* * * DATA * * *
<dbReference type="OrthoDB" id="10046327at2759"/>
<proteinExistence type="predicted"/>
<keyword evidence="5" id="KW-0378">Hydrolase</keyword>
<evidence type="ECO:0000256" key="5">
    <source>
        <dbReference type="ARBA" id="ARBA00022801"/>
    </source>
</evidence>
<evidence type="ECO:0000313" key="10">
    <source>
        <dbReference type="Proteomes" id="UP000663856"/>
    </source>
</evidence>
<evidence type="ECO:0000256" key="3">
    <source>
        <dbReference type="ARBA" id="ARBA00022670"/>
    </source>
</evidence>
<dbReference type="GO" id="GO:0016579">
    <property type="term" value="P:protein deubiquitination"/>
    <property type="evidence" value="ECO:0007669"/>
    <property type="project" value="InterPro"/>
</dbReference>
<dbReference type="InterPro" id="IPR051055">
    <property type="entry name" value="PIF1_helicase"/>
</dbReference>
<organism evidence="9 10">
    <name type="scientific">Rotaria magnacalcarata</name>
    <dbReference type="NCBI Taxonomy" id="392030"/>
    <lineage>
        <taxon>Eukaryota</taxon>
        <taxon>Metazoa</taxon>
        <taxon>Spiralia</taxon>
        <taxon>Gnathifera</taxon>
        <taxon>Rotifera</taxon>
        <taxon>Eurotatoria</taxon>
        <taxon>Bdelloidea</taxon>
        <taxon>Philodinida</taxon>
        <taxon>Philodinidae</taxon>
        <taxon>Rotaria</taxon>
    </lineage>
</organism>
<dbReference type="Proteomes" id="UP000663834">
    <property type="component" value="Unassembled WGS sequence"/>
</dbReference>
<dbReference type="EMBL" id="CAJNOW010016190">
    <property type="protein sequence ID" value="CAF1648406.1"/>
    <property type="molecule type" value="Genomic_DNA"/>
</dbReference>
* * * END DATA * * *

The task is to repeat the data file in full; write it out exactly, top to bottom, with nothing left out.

<dbReference type="OrthoDB" id="10046327at2759"/>
<proteinExistence type="predicted"/>
<keyword evidence="5" id="KW-0378">Hydrolase</keyword>
<evidence type="ECO:0000256" key="5">
    <source>
        <dbReference type="ARBA" id="ARBA00022801"/>
    </source>
</evidence>
<evidence type="ECO:0000313" key="10">
    <source>
        <dbReference type="Proteomes" id="UP000663856"/>
    </source>
</evidence>
<evidence type="ECO:0000256" key="3">
    <source>
        <dbReference type="ARBA" id="ARBA00022670"/>
    </source>
</evidence>
<dbReference type="GO" id="GO:0016579">
    <property type="term" value="P:protein deubiquitination"/>
    <property type="evidence" value="ECO:0007669"/>
    <property type="project" value="InterPro"/>
</dbReference>
<dbReference type="InterPro" id="IPR051055">
    <property type="entry name" value="PIF1_helicase"/>
</dbReference>
<organism evidence="9 10">
    <name type="scientific">Rotaria magnacalcarata</name>
    <dbReference type="NCBI Taxonomy" id="392030"/>
    <lineage>
        <taxon>Eukaryota</taxon>
        <taxon>Metazoa</taxon>
        <taxon>Spiralia</taxon>
        <taxon>Gnathifera</taxon>
        <taxon>Rotifera</taxon>
        <taxon>Eurotatoria</taxon>
        <taxon>Bdelloidea</taxon>
        <taxon>Philodinida</taxon>
        <taxon>Philodinidae</taxon>
        <taxon>Rotaria</taxon>
    </lineage>
</organism>
<dbReference type="Proteomes" id="UP000663834">
    <property type="component" value="Unassembled WGS sequence"/>
</dbReference>
<dbReference type="EMBL" id="CAJNOW010016190">
    <property type="protein sequence ID" value="CAF1648406.1"/>
    <property type="molecule type" value="Genomic_DNA"/>
</dbReference>